India's foreign exchange reserves cross $500 bn for the first time

Forex reserves rose by $8 billion in a week. This was the highest weekly increase since September 28, 2007
The country’s foreign exchange reserves crossed the $500 billion mark for the first time as the central bank absorbed inflows at a time when there was not enough demand for foreign currencies from the oil marketing companies amid a lockdown and collapse in oil prices.

India had forex reserves of $501.7 billion as of June 5, a rise of $8 billion in a week. This is the highest weekly increase since September 28, 2007. Most of the rise is owing to foreign currency assets.

Currency dealers say there was dollar inflow on account of Reliance Jio and Airtel deals, which the central bank absorbed. If the flows were not absorbed, rupee would have appreciated substantially, which is detrimental to exports.

Besides, the increased forex reserve means the country’s import cover is also improving. As of May 22, when the RBI announced its monetary policy, the reserves — at $486 billion — were enough to cover one year’s import. The import cover has improved with accumulation of reserves.

The forex reserve comprised of foreign currency assets ($463.63 billion), gold ($32.35 billion), Special Drawing Rights of the International Monetary Fund (IMF) of Rs $1.44 billion, and reserve position in the IMF of $4.28 billion, showed data released on Friday.

Currency dealers say there was dollar inflow on account of Reliance Jio and Airtel deals, which the central bank absorbed. If the flows were not absorbed, rupee would have appreciated substantially, which is detrimental to exports.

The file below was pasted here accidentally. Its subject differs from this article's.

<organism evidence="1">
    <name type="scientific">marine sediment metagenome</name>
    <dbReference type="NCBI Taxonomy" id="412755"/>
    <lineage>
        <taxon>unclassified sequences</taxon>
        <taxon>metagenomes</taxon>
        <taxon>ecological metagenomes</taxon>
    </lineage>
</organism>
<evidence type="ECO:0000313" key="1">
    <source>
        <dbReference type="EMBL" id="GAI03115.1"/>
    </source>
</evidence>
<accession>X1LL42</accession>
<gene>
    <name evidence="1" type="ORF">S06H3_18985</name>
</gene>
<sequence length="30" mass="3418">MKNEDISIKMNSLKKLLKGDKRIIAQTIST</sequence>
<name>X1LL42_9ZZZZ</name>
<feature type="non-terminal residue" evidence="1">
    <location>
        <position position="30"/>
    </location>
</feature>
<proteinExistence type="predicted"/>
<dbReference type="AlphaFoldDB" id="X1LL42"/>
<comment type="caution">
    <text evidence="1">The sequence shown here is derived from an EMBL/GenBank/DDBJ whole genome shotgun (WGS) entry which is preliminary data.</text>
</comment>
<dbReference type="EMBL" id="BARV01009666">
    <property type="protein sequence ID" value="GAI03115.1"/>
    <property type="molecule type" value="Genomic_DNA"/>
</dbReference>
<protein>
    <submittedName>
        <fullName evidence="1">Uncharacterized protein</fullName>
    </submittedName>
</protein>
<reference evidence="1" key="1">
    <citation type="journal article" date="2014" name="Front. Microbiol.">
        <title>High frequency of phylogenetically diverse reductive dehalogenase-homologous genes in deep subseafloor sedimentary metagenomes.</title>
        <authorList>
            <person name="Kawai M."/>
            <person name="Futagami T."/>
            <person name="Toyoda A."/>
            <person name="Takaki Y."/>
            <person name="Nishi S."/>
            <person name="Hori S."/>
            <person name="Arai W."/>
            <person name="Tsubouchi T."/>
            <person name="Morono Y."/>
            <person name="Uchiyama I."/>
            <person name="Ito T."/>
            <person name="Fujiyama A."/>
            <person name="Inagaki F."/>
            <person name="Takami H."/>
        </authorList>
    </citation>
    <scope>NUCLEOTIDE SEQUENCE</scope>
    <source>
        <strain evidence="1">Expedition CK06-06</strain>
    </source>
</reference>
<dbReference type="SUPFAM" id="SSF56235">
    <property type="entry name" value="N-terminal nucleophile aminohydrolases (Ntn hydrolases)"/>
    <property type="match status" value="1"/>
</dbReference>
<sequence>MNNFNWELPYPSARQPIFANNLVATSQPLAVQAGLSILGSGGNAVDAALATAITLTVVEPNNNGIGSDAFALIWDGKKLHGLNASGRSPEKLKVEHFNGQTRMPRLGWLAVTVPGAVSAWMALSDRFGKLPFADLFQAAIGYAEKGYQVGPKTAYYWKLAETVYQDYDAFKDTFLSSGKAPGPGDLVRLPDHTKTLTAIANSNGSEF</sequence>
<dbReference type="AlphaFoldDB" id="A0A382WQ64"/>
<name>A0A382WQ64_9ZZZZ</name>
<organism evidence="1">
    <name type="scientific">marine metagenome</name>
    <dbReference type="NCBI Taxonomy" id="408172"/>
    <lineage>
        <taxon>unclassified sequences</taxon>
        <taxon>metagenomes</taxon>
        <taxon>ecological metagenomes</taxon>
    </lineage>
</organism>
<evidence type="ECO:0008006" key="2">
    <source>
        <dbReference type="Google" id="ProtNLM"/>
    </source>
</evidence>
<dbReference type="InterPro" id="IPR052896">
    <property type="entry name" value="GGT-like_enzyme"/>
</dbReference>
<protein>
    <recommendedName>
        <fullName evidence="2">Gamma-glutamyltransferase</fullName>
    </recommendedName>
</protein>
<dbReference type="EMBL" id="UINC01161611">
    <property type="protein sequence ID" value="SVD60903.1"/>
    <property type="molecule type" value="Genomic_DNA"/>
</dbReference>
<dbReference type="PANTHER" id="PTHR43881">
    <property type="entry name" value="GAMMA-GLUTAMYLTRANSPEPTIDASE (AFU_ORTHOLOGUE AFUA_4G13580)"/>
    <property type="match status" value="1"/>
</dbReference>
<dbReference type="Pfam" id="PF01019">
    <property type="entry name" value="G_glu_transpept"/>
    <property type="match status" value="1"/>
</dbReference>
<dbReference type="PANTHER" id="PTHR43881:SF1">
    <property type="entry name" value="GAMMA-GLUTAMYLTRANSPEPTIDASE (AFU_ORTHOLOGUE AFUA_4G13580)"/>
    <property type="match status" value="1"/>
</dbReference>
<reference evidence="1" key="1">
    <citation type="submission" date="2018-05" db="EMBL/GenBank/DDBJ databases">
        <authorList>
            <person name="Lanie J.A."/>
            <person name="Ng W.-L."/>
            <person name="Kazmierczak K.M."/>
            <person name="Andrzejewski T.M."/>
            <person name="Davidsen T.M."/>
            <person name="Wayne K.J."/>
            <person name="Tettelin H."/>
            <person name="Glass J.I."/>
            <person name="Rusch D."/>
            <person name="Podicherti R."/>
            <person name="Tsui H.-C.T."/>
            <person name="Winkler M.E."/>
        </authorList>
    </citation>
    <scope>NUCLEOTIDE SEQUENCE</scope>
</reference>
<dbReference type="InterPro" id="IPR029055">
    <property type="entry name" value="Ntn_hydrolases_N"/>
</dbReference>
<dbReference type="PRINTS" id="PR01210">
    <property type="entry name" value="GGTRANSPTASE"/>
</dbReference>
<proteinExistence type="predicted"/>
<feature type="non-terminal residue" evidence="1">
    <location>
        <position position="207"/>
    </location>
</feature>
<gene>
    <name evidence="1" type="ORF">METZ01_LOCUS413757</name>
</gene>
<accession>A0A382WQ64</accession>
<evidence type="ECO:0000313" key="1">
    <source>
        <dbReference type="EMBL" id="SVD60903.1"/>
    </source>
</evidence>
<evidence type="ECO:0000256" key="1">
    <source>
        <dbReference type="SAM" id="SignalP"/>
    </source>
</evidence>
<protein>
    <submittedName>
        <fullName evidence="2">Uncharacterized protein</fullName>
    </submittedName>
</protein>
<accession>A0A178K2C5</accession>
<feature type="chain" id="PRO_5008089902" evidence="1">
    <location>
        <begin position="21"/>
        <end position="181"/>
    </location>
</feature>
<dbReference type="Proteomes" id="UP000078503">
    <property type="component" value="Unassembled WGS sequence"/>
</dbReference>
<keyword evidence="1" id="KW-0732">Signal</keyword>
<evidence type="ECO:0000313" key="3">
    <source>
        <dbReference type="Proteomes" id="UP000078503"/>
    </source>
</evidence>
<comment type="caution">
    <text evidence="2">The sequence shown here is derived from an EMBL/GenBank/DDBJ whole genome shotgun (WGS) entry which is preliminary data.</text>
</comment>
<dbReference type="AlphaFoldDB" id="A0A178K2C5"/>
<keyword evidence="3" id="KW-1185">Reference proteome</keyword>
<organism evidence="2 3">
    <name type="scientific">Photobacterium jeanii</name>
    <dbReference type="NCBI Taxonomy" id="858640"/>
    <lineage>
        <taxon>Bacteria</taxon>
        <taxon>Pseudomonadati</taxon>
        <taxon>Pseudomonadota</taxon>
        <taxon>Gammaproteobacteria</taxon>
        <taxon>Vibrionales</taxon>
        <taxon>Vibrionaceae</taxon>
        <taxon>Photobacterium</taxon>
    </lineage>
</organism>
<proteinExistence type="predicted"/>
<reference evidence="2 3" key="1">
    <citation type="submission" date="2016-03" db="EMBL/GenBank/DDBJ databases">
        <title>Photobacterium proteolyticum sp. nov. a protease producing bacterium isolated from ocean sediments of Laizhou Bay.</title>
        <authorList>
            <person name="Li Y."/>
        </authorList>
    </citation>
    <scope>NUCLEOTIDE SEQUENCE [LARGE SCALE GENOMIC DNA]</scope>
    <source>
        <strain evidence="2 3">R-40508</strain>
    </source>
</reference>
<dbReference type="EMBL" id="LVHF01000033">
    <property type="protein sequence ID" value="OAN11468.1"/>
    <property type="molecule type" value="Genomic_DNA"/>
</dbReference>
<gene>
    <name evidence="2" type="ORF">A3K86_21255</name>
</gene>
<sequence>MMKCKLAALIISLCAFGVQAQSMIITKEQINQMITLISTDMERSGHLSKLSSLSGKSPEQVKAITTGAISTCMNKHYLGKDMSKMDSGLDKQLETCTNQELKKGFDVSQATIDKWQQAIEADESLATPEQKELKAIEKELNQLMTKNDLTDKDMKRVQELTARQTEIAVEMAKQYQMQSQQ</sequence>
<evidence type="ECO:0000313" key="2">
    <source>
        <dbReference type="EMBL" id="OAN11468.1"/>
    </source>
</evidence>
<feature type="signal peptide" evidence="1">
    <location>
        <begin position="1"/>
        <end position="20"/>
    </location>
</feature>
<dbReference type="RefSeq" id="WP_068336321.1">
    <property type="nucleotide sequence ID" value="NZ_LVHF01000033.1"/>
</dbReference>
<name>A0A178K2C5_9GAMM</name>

Besides, the increased forex reserve means the country’s import cover is also improving. As of May 22, when the RBI announced its monetary policy, the reserves — at $486 billion — were enough to cover one year’s import. The import cover has improved with accumulation of reserves.

The forex reserve comprised of foreign currency assets ($463.63 billion), gold ($32.35 billion), Special Drawing Rights of the International Monetary Fund (IMF) of Rs $1.44 billion, and reserve position in the IMF of $4.28 billion, showed data released on Friday.

Year-to-date, the rupee has depreciated 6 per cent, closing at 75.84 a dollar. According to one measure of the real effective exchange rate (REER), the rupee is way undervalued, and should strengthen going forward. But that is unlikely to happen now. 

Currency dealers say the RBI will continue to accumulate forex at every opportunity to keep India’s external sector health in top shape in this crisis period.



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